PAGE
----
Paul Craig Roberts, formerly Assistant Secretary of the US Treasury for Economic Policy, Associate Editor, Wall Street Journal, Senior Research Fellow, Stanford University, William E. Simon Chair in Political Economy, Center for Strategic and International Studies, Georgetown University, Washington, D.C.
The United States has pursued empire since early in its history, but it was the Soviet collapse in 1991 that enabled Washington to see the entire world as its oyster.
The collapse of the Soviet Union resulted in the rise of the neoconservatives to power and influence in the US government. The neoconservatives have interpreted the Soviet collapse as History’s choice of “American democratic capitalism” as the New World Order.
Chosen by History as the exceptional and indispensable country, Washington claims the right and the responsibility to impose its hegemony on the world. Neoconservatives regard their agenda to be too important to be constrained by domestic and international law or by the interests of other countries. Indeed, as the Unipower, Washington is required by the neoconservative doctrine to prevent the rise of other countries that could constrain American power.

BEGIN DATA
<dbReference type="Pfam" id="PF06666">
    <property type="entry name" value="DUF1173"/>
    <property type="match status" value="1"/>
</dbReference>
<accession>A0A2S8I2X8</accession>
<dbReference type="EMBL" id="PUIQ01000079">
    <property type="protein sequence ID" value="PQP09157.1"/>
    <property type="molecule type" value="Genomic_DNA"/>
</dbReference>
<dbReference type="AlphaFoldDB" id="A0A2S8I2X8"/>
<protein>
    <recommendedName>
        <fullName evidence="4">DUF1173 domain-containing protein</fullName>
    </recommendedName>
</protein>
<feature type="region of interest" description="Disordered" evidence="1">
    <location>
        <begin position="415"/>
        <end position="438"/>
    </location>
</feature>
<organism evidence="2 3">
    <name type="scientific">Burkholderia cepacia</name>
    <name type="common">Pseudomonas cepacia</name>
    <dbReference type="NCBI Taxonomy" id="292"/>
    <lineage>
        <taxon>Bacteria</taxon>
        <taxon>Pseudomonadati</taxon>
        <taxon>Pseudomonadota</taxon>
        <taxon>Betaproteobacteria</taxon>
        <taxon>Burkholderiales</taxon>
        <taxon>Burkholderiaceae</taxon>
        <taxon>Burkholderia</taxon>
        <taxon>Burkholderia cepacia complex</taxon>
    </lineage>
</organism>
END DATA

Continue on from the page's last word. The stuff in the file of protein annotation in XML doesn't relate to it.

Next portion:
Paul Wolfowitz, a leading neoconservative, penned the Wolfowitz Doctrine shortly after the Soviet collapse. This doctrine is the basis of US foreign and military policy.
The doctrine states:
“Our first objective is to prevent the re-emergence of a new rival, either on the territory of the former Soviet Union or elsewhere, that poses a threat on the order of that posed formerly by the Soviet Union. This is a dominant consideration underlying the new regional defense strategy and requires that we endeavor to prevent any hostile power from dominating a region whose resources would, under consolidated control, be sufficient to generate global power.”
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